A mere return to normal is not possible -- we must do more than that
Nobody knows yet is rarely a satisfactory answer.
But if you are asking how severe the pandemic and its aftermath will be around the world, this still sounds about right. How long might it persist? Will countries that acted most promptly be safest from further outbreaks? What is the actual mortality rate?
With time, consensus will emerge on the most important scientific unknowns remaining. The same cannot be said however for predicting the geopolitical impact, even if you discount the capricious likes of President Trump.
This crisis ought to make the case for an international new deal to combat the threats posed by climate change and inequality inevitable. But price falls and mass unemployment could just as easily facilitate an asset grab bonanza for the global 1%.
Policy-makers can only guess at the eventual depth of the economic depression wrought by the virus. Everyone knows the house is collapsing, but it could be over a year before we see where exactly the cards have landed.
Too soon to tell still holds true for some pandemic questions.
For Bangladesh, even a super-cyclone like Amphan provides a more straightforward challenge. Long experience and preparation have built the systems and shelter that allows the nation to protect many more lives than was possible with storms of this magnitude in the past.
Hundreds of thousands of livelihoods may have been damaged by last week’s cyclone, but these can all be rebuilt. Protecting human life came first and foremost.
No such uniform policy is possible for the pandemic. With lockdown being eased or planned to be eased across many different countries over the summer, the world seems destined to reach a tipping point where safety first withers away in favour of kick-starting business.
This is not quite the same as going back to square one. Physical distancing has certainly slowed the virus in many places, and bought vital breathing space for researchers to catch up.
But unless and until a definitive vaccine or treatment emerges, the sense that survival of the fittest (or, more accurately, the most fortunate) is leading national policies, may take over for a while.
This will apply even more ruthlessly for economies. With business confidence and cash flow tanking worldwide, US-China rivalries that might otherwise have been focused on technology and space races this decade, could give way to louder every-superpower-for-itself rhetoric and actual tariffs and trade wars that only deepen global depression.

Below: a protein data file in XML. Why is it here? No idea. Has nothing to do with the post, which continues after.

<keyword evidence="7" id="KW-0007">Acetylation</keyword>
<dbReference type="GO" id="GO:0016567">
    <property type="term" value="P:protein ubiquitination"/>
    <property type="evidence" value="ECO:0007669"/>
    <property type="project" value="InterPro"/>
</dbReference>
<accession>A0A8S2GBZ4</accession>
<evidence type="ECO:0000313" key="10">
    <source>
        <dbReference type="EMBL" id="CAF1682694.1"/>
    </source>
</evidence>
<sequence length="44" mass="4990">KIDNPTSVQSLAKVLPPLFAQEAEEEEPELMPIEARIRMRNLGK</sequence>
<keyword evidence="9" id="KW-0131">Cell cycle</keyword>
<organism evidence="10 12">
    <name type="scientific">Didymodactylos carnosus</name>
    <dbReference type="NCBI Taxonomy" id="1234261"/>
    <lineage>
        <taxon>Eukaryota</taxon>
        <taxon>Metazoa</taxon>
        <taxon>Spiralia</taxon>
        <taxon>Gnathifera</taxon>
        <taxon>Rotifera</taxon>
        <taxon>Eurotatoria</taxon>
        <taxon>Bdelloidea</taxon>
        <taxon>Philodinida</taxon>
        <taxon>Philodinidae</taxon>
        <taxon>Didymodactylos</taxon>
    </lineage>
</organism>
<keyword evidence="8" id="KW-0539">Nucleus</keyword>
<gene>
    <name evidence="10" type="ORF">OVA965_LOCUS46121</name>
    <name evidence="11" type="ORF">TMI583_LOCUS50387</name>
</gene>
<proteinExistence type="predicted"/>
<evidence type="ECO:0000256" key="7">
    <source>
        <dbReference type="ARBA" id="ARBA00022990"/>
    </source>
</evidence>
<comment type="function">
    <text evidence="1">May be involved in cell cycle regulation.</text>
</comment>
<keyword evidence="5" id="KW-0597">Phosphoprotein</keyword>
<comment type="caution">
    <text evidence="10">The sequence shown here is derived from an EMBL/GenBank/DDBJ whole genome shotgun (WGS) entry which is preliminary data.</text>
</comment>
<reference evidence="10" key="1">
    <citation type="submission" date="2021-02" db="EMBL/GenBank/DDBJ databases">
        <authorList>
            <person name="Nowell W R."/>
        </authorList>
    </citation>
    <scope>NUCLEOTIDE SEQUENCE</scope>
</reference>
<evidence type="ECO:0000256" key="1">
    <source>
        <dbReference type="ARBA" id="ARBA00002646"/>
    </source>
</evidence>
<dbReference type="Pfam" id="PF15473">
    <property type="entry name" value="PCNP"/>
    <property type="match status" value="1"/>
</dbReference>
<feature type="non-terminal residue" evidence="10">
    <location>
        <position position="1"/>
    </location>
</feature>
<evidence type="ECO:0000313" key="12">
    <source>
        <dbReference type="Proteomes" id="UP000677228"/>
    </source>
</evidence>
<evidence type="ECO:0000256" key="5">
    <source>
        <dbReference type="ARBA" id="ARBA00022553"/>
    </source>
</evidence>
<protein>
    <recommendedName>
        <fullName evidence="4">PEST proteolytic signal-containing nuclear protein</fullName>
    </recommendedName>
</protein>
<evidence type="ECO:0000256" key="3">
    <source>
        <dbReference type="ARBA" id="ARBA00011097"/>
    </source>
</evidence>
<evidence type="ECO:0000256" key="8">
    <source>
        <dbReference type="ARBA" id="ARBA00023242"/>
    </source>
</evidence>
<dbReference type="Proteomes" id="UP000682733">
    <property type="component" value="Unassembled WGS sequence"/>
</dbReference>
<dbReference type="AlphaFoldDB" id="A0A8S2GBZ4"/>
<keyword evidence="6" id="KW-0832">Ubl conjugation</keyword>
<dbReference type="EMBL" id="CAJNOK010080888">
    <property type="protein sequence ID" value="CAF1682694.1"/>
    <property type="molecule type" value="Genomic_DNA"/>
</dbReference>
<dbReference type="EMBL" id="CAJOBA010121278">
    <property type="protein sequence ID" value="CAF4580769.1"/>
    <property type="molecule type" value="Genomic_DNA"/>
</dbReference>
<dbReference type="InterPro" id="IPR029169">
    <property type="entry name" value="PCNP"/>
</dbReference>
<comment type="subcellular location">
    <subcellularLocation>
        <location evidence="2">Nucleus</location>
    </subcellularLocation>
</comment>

Bangladesh faces both export earnings and remittances being dragged down at the same time. Even though we will not be the only country so affected, it is clearly a higher priority than ever to build much more resilience into the domestic economy.
We should not be planning for a mere reversion to norm after a global downturn. A country that may need to feed 220 million people by 2050 requires much more than that.
Some megatrends such as Bangladesh’s demographic dividend ought to draw more ou-sourcing from China over the coming decade, whatever happens. Manufacturing and technical excellence can certainly be grown much more at home; the speed and skill with which engineers and scientists in Bangladesh’s private and NGO sectors have manufactured ventilators and innovated treatments for Covid alone is testament to that.
Investing more in infrastructure projects and communication links on the scale of Padma Bridge and Metro Rail is clearly an imperative.
But while megaprojects offer an important path for growth, to truly boost domestic wealth creation, Bangladesh must face up to its need to do more to build human capital. This is easier said than done.
Cheap labour is Bangladesh’s very own resource curse. Although always recognized as the nation’s most important asset, its very abundance has historically hampered investment in education and productivity.
To get a realistic sense of how far there is left to go, consider how it is two generations after independence and three after Ekushey, the nation still lives with nearly one in three adults classed as illiterate. Little surprise then that around 140 countries are more productive and above Bangladesh in global per capita GDP rankings, even though by sheer size alone, the country is one of the 40 largest economies.
If Bangladesh is truly to maximize its potential, it must properly prioritize investment in education and workplace skills for all its people.
Assuming the worst and preparing for the best is a prudent course in most circumstances.
If the pandemic and its aftermath are going to send Bangladesh more snakes, it urgently needs to build more of its own ladders.
Niaz Alam is Dhaka Tribune’s London Bureau Chief.